to snoo-finity ... and beyond!
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I think this one was pretty easy if you just know the regional anatomy. That was the only answer choice that could remotely have that presentation, so I think it was just testing your knowledge of the structures listed relative to the description.
aorta is also behind of liver...
I agree! Also, At the end of the stem, the question is which of the following best explain the patients symptoms? Not physical exam findings. Since this patient is coming in with a chief complaint of SOB while playing sports exercise induced asthma is the best choice. Hopefully that helps.
I mean... couldn't increased BP during exercise worsen his MVP and give him SOB?
(by causing slight regurg)
"Lungs are clear to auscultation"
But wouldn't choosing exercise-induced asthma leave the murmur unaccounted for?
I incorrectly chose malingering and am wondering if the fact that he presented (although it doesn't state who brought him in/confirmed his symptoms while exercising) makes this less likely despite the fact that he clearly states "I don't want to play anymore" which could be interpreted as a secondary gain? Also, regarding the MVP, I'm wondering if the fact that these are usually benign should have factored into our decision to rule it out? Thoughts?
Just noticed that he has FHx, game changer.
clear lungs, they try to say no cardiogenic Pulm. edema, means is not due to MVP
shortness of breath while doing sports and no shortness at rest makes me to think more asthma induced by exercise)
Yeah the negative EtOH screen threw me off
Why cant it be early alzheimers and hippocampus? She could easily have been a former prominent physician and member of city council. Am i supposed to assume that simply because shes disheveled and poor hygeine that she must be an alcoholic homeless person? It also mentions no symptoms of nystagmus, ataxia, etc.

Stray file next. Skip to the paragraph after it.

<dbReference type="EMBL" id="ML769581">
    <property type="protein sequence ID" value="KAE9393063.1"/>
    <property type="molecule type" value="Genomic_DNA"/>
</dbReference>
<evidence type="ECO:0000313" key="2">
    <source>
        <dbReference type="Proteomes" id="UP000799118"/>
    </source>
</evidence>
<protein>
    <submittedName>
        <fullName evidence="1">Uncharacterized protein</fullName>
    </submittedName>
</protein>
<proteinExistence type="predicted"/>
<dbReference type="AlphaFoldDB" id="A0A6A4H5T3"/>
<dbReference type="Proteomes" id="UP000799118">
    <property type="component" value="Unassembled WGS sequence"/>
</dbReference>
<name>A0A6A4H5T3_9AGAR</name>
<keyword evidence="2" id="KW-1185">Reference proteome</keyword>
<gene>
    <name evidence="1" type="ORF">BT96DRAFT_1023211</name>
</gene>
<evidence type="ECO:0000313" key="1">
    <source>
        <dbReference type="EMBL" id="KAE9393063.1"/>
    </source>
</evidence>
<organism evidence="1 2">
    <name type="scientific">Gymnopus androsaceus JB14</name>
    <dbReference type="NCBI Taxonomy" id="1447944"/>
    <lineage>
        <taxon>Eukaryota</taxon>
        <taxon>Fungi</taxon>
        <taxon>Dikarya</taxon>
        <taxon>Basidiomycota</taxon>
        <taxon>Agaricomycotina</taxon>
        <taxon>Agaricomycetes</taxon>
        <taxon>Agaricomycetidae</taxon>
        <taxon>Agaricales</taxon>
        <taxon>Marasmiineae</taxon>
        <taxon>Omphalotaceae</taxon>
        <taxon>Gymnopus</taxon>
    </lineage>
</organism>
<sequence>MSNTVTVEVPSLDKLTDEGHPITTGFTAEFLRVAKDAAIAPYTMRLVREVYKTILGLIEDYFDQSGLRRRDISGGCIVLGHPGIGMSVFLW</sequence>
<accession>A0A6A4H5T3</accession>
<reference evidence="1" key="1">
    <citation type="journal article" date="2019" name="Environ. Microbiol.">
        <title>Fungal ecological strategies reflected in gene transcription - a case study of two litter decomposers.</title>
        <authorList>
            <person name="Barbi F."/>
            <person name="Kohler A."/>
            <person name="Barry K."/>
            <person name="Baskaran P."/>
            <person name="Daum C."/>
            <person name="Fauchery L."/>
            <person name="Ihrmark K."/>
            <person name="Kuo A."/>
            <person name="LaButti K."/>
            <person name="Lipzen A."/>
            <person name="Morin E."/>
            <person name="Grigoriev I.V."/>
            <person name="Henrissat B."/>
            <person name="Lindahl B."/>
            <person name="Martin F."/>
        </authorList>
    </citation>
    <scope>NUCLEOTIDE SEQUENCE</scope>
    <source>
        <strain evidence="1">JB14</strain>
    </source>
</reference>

it said broad based gait and nystagmus
I don't understand the last part of this question stem though... if the mother's TSH *increases* during pregnancy? Wouldn't this further increase her (and/or the fetus's) production of T4 and thus counteract the hypothyroidism?
@neonem no. Autoimmune hypothyroidism is a destruction of the thyroid gland, and a decrease in production of T3/T4.
An increase in TSH means that there is not enough T3/T4 to inhibit TRH, and so TSH is being released to stimulate the thyroid gland.
TSH, T3, T4 and thyroglobulin cannot cross the placental barrier.
@arezpr although those hormones can't cross, the autoantibodies from Hashimoto's can
The baby has its own TSH though
TSH comes from the pituitary, and act on the thyroid. Autoantibodies attack the thyroid, so TSH doesn't work.